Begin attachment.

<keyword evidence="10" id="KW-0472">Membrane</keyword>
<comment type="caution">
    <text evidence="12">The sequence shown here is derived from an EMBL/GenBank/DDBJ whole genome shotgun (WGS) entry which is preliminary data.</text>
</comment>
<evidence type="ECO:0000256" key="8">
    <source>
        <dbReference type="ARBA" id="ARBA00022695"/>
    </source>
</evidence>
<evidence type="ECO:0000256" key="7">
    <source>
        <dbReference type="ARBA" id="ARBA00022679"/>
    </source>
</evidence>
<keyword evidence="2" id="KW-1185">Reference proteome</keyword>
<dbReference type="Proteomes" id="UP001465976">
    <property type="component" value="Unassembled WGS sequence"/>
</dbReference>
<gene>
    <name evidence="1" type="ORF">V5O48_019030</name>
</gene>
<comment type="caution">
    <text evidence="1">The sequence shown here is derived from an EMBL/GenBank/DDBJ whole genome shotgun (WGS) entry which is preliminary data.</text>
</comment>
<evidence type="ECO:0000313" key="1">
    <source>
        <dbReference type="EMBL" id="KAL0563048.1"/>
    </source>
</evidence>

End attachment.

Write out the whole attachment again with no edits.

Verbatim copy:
<keyword evidence="10" id="KW-0472">Membrane</keyword>
<comment type="caution">
    <text evidence="12">The sequence shown here is derived from an EMBL/GenBank/DDBJ whole genome shotgun (WGS) entry which is preliminary data.</text>
</comment>
<evidence type="ECO:0000256" key="8">
    <source>
        <dbReference type="ARBA" id="ARBA00022695"/>
    </source>
</evidence>
<evidence type="ECO:0000256" key="7">
    <source>
        <dbReference type="ARBA" id="ARBA00022679"/>
    </source>
</evidence>
<keyword evidence="2" id="KW-1185">Reference proteome</keyword>
<dbReference type="Proteomes" id="UP001465976">
    <property type="component" value="Unassembled WGS sequence"/>
</dbReference>
<gene>
    <name evidence="1" type="ORF">V5O48_019030</name>
</gene>
<comment type="caution">
    <text evidence="1">The sequence shown here is derived from an EMBL/GenBank/DDBJ whole genome shotgun (WGS) entry which is preliminary data.</text>
</comment>
<evidence type="ECO:0000313" key="1">
    <source>
        <dbReference type="EMBL" id="KAL0563048.1"/>
    </source>
</evidence>